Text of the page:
# Re: [Python-ideas] Boolean ABC similar to what's provided in the 'numbers' module

`The main use case I had in mind was PEP484-based type hinting/checking actually:`
```
def my_function(foo: Boolean):
pass

explicitly states that my_function accepts any Boolean value, whether it is a
python bool or a np.bool that would come from a numpy array or pandas dataframe.
Note that type hinting is also the use case for which I make extensive use of
the types from the ‘numbers’ package, for the same reasons.

Sylvain

De : Python-ideas
[mailto:python-ideas-bounces+sylvain.marie=schneider-electric....@python.org]
De la part de David Mertz
Envoyé : mardi 13 février 2018 07:08
À : Nick Coghlan <ncogh...@gmail.com>
Cc : python-ideas <python-ideas@python.org>
Objet : Re: [Python-ideas] Boolean ABC similar to what's provided in the
'numbers' module

I'm not sure I'm convinced by Sylvain that Boolean needs to be an ABC in the
standard library; Guido expresses skepticism.  Of course it is possible to
define it in some other library that actually needs to use `isinstance(x,
Boolean)` as Sylvain demonstraits in his post.  I'm not sure I'm unconvinced
either, I can see a certain value to saying a given value is "fully
round-trippable to bool" (as is np.bool_).

But just for anyone who doesn't know NumPy, here's a quick illustration of what
I alluded to:

In [1]: import numpy as np
In [2]: arr = np.array([7,8,12,33])
In [3]: ndx1 = np.array([0,1,1,0], dtype=int)
In [4]: ndx2 = np.array([0,1,1,0], dtype=bool)
In [5]: arr[ndx1]
Out[5]: array([7, 8, 8, 7])
In [6]: arr[ndx2]
Out[6]: array([ 8, 12])

ndx1 and ndx2 are both nice things (and are both often programmatically
constructed by operations in NumPy).  But indexing using ndx1 gives us an array
of the things in the listed positions in arr.  In this case, we happen to
choose two each of the things an index 0 and index 1 in the result.

Indexing by ndx2 gives us a filter of only those positions in arr corresponding
to 'True's.  These are both nice things to be able to do, but if NumPy's True
was a special kind of 1, it wouldn't work out unambiguously.  However, recent
versions of NumPy have gotten a bit smarter about recognizing the special type
of Python bools, so it's less of a trap than it used to be.  Still, contrast
these (using actual Python lists for the indexes:

In [10]: arr[[False, True, True, False]]
Out[10]: array([ 8, 12])
In [11]: arr[[False, True, 1, 0]]
Out[11]: array([7, 8, 8, 7])

On Mon, Feb 12, 2018 at 7:50 PM, Nick Coghlan
<ncogh...@gmail.com<mailto:ncogh...@gmail.com>> wrote:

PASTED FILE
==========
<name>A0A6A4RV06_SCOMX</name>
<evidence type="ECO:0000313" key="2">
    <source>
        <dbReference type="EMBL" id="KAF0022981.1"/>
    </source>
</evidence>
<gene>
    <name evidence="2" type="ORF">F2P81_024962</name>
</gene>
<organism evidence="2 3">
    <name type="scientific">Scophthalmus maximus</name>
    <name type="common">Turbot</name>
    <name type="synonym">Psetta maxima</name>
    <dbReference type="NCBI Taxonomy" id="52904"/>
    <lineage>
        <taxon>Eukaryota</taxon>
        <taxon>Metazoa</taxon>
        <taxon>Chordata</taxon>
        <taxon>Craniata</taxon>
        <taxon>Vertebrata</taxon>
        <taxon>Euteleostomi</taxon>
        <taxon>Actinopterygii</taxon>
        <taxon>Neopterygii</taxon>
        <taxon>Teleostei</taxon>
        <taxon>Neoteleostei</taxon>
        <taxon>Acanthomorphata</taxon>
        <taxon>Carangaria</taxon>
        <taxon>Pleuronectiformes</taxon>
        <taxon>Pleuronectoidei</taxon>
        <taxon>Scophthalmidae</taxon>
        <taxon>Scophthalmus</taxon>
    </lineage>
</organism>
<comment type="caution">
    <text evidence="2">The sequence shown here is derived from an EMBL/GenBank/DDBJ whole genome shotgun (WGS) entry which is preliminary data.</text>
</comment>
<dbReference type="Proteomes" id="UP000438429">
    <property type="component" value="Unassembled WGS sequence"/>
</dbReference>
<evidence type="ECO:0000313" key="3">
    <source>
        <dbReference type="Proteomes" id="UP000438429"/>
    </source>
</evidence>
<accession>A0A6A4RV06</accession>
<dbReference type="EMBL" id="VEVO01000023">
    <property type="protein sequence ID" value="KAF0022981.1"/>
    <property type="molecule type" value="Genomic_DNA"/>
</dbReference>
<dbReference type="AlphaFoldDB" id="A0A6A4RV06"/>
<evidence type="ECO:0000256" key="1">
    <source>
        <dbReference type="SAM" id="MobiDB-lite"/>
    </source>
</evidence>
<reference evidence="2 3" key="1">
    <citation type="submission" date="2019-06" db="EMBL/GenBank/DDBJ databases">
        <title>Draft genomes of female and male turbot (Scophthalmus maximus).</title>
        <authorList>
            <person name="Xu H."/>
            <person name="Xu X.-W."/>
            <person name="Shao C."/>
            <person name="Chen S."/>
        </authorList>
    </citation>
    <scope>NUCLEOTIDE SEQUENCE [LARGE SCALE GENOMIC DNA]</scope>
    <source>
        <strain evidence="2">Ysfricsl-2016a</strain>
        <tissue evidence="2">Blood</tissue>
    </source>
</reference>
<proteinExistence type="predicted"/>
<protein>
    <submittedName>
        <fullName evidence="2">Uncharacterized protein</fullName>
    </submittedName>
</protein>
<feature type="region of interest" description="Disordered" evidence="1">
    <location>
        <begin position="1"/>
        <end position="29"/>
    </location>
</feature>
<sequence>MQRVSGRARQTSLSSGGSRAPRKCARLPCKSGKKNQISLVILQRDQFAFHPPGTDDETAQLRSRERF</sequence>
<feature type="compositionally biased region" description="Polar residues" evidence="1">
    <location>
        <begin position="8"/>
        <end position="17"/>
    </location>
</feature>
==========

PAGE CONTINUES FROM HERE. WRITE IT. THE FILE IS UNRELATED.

On 13 February 2018 at 02:14, David Mertz
<me...@gnosis.cx<mailto:me...@gnosis.cx>> wrote:
> NumPy np.bool_ is specifically not a subclass of any np.int_.  If it we're,
> there would be an ambiguity between indexing with a Boolean array and an
> array of ints. Both are meaningful, but they mean different things (mask vs
> collection of indices).
>
> Do we have other examples a Python ABC that exists to accommodate something
> outside the standard library or builtins? Even if not, NumPy is special...
> the actual syntax for '@' exists primarily for that library!

collections.abc.Sequence and collections.abc.Mapping come to mind -
the standard library doesn't tend to distinguish between different
kinds of subscriptable objects, but it's a distinction some third
party libraries and tools want to be able to make reliably.

The other comparison that comes to mind would be the distinction
between "__int__" ("can be coerced to an integer, but may lose
information in the process") and "__index__" ("can be losslessly
converted to and from a builtin integer").

Right now, we only define boolean coercion via "__bool__" - there's no
mechanism to say "this *is* a boolean value that can be losslessly
converted to and from the builtin boolean constants". That isn't a
distinction the standard library makes, but it sounds like it's one
that NumPy cares about (and NumPy was also the main driver for
introducing __index__).

Cheers,
Nick.

--
Nick Coghlan   |   ncogh...@gmail.com<mailto:ncogh...@gmail.com>   |
Brisbane, Australia

--
Keeping medicines from the bloodstreams of the sick; food
from the bellies of the hungry; books from the hands of the
uneducated; technology from the underdeveloped; and putting
advocates of freedom in prisons.  Intellectual property is
to the 21st century what the slave trade was to the 16th.

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